KPMG has estimated that the predicted 15-20% cuts in public service budgets is now working out in many organisations closer to 40-50% over the next 12-18 months. This development has raised the issue of making more severe cuts to the back office, without impacting front line services.
The advice from KPMG on responding to this issue is to view the back office as an asset, rather than a liability. The Consultancy argues that an efficient, well-managed back office is a tremendous asset to the public sector. It points out that there are private investors eager to buy up public back offices, which would offer staff security, longevity and the chance to develop.
It also suggests that it’s not all about jobs. Cutting the number of back office staff is not the only way to make cost savings. It advocates defining essential services within the function, asking the business to request what it really needs with firm justification, and strip out activity that is not creating value.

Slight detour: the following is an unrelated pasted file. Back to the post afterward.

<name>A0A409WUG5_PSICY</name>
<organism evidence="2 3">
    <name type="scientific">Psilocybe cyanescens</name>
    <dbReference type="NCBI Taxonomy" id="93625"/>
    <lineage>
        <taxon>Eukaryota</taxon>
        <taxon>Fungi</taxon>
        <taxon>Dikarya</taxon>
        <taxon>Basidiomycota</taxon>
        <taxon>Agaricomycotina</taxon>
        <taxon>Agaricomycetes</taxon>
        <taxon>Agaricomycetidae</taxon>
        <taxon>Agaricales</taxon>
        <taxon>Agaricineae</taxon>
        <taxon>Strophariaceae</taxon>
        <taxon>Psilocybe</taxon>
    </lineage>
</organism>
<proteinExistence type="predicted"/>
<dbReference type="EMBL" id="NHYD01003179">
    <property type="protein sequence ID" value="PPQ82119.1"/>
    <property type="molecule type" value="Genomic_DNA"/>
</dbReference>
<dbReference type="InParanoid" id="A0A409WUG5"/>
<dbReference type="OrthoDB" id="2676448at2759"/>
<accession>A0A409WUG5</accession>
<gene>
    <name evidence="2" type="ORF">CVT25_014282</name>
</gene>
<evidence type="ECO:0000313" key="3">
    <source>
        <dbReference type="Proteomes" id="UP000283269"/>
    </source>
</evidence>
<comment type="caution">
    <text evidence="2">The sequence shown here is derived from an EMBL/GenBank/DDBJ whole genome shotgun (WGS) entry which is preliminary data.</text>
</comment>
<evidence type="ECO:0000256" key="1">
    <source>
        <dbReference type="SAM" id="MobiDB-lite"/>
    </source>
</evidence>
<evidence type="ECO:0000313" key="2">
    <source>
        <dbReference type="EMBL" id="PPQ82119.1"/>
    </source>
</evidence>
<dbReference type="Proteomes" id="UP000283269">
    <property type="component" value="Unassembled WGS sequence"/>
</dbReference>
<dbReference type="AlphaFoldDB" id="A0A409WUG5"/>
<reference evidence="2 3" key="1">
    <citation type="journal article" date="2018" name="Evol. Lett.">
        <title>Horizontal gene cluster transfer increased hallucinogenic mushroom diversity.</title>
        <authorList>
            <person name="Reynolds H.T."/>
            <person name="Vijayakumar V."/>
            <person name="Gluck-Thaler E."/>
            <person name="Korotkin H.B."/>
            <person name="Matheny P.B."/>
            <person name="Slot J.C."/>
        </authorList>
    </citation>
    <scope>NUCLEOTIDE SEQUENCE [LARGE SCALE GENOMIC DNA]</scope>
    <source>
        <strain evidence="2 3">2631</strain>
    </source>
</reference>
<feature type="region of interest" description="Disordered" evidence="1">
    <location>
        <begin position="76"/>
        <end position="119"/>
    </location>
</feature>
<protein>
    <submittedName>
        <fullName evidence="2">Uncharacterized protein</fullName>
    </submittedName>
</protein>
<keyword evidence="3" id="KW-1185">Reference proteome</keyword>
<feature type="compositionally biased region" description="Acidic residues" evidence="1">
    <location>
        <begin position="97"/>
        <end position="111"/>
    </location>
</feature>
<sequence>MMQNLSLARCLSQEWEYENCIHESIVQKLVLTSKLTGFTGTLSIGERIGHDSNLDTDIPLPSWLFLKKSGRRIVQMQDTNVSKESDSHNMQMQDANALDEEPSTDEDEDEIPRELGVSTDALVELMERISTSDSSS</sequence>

KPMG stresses that the back office should always be focused on the needs of the taxpayer, not just the front office. The public must be a key consideration in changes made to back office functions to ensure that an efficient, value service is delivered.
In the US, public sector bodies are obliged to share back office services or face funding cuts. It is suggested that if public bodies do not embrace shared services more enthusiastically, a similar measure may be introduced in the UK. The back office provides many opportunities to make use of shared services and to pool funds, talent and technology across regions and services.